The managing editor of a French daily that republished caricatures of the Prophet Mohamed has been fired, the paper said today, as debate over the drawings mounted among French Muslims and non-Muslims alike.
The drawings, which first ran in a Danish paper in September and have riled the Muslim world, were reprinted yesterday in France Soir and several other European papers rallying to defend freedom of expression.
The managing editor of France Soir, Jacques Lefranc, was fired after the publication by owner Raymond Lakah, an Egyptian magnate, employees of the paper said today. No reason for the decision was immediately announced.
Islamic tradition bars any depiction of the prophet to prevent idolatry. The drawings have prompted boycotts of Danish goods and bomb threats and demonstrations against Danish facilities, and have divided opinion within Europe and the Middle East.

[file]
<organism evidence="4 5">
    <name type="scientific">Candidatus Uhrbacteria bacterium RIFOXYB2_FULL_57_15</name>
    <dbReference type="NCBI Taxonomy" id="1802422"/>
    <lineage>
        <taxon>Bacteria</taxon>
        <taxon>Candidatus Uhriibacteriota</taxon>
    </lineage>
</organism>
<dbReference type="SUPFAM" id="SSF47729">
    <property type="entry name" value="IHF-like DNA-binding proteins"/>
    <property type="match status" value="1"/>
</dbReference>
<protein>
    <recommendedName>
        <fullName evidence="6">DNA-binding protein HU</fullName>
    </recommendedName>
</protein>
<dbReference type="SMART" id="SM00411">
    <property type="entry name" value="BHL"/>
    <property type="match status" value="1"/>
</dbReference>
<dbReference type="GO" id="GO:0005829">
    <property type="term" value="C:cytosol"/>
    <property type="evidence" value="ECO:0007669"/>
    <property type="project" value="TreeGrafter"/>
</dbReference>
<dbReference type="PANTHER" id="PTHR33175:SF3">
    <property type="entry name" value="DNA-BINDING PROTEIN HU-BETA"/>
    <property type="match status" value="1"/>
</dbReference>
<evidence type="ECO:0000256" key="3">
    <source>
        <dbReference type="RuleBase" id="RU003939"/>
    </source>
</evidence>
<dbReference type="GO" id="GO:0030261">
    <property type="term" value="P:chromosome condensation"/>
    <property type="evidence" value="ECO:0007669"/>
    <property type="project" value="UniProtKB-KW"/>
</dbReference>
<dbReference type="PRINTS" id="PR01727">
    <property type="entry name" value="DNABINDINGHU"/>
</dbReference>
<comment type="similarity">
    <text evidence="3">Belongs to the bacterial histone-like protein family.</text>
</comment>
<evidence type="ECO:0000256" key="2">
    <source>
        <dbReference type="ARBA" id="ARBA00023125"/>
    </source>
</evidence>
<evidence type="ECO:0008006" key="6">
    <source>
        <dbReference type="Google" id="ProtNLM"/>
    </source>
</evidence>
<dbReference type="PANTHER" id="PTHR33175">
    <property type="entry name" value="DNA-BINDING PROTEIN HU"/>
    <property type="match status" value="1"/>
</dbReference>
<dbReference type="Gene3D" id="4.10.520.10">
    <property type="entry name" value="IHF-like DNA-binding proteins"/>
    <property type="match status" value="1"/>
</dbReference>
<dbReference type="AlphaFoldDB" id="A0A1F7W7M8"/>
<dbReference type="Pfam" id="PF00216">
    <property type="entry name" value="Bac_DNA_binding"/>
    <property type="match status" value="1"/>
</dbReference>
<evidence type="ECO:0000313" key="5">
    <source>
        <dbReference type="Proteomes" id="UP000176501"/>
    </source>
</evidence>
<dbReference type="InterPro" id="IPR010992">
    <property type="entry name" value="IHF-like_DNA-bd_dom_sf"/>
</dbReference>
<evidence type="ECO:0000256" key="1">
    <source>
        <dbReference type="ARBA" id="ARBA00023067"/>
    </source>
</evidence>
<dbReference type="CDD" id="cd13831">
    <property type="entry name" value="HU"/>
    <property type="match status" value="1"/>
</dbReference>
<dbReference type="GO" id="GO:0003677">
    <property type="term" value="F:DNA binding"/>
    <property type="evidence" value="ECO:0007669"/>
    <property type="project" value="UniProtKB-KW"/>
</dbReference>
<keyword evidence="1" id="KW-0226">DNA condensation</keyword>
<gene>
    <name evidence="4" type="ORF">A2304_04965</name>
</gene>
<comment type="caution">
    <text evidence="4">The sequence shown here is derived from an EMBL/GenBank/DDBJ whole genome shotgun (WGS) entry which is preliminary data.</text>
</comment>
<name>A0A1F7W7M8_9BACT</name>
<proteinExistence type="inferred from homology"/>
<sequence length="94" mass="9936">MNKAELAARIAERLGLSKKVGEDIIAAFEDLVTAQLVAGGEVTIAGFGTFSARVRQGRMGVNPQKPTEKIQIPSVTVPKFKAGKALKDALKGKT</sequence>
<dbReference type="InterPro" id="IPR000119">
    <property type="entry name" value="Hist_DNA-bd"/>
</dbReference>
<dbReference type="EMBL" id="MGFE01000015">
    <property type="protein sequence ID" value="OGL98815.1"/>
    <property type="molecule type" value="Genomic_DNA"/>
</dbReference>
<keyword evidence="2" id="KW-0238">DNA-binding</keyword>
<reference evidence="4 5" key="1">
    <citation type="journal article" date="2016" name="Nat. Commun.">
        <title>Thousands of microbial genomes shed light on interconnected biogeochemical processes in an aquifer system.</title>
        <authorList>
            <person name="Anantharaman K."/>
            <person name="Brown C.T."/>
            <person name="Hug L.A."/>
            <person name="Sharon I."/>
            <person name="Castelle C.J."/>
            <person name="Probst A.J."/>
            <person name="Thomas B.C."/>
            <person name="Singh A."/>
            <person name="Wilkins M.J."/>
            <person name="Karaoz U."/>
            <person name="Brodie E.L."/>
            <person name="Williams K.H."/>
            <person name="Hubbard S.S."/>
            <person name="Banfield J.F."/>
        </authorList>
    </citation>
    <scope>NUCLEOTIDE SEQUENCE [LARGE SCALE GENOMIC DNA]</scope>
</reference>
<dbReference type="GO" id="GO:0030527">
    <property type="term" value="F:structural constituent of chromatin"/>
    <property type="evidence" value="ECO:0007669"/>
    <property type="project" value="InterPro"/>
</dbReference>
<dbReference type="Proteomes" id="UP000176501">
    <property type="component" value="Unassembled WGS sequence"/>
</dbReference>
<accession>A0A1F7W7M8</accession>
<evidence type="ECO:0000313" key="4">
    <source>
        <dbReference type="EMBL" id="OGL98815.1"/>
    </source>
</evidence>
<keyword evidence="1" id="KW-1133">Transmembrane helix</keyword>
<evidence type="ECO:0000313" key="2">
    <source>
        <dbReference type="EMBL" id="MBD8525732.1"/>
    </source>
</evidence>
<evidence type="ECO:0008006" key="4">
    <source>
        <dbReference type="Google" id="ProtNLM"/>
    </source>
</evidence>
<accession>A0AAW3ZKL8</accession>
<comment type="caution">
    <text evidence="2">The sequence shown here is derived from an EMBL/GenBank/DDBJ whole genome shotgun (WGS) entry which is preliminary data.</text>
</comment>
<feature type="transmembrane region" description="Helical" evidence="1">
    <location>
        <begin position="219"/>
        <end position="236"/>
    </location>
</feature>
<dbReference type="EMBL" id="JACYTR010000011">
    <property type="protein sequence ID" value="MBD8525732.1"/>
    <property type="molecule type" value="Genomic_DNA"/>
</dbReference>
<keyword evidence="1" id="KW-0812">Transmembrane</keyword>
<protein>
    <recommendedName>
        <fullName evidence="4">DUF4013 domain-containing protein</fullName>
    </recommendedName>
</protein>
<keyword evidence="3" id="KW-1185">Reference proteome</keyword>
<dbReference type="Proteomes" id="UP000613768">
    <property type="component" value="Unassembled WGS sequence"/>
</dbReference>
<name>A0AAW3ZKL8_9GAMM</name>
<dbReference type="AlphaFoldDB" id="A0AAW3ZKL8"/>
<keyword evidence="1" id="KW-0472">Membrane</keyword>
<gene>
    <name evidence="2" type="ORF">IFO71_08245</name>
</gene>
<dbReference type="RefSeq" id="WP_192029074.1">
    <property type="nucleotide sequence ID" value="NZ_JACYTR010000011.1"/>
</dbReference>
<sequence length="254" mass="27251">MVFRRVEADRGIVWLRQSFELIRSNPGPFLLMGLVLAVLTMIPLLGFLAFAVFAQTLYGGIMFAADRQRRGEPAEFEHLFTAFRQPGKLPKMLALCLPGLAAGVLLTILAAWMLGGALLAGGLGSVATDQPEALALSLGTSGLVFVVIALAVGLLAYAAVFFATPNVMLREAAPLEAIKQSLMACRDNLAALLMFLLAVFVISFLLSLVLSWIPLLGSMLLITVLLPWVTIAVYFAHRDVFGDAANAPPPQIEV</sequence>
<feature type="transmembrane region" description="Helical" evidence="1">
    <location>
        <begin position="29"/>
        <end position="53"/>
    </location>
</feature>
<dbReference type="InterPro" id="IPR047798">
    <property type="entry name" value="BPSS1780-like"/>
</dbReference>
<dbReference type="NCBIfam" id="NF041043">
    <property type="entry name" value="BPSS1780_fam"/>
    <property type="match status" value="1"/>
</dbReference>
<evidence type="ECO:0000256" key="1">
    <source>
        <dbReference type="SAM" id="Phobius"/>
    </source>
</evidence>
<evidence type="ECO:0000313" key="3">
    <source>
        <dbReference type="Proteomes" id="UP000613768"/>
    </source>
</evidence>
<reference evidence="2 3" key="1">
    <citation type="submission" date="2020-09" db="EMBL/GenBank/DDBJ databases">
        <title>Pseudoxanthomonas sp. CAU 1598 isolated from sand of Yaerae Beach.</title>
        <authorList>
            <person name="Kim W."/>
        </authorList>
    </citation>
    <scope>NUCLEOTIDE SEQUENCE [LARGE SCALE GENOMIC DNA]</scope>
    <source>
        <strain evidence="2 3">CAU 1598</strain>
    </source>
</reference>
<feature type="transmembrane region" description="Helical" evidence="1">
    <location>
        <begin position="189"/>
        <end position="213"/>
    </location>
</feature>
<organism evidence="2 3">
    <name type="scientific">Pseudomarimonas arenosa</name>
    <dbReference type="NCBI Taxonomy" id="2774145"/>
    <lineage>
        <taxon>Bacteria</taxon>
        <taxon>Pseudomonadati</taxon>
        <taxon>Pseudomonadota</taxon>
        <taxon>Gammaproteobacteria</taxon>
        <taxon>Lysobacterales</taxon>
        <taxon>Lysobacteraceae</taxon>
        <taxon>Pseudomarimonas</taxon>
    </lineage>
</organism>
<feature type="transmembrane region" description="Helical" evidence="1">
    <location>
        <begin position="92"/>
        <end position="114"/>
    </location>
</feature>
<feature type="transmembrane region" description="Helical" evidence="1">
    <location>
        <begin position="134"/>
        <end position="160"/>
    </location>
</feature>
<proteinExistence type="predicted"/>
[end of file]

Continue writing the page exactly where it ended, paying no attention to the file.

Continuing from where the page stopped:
The cartoons include an image of Mohamed wearing a turban shaped as a bomb with a burning fuse, and another portraying him holding a sword, his eyes covered by a black rectangle.
The front page of France Soir yesterday carried the headline "Yes, We Have the Right to Caricature God" and a cartoon of Buddhist, Jewish, Muslim and Christian gods floating on a cloud.
The publication drew a stern reaction from the French Foreign Ministry. While it said that freedom of expression is dear to France, the ministry "condemns all that hurts individuals in their beliefs or their religious convictions." The issue is sensitive in France, home to Western Europe's largest Muslim community with an estimated 5 million people.Reuse content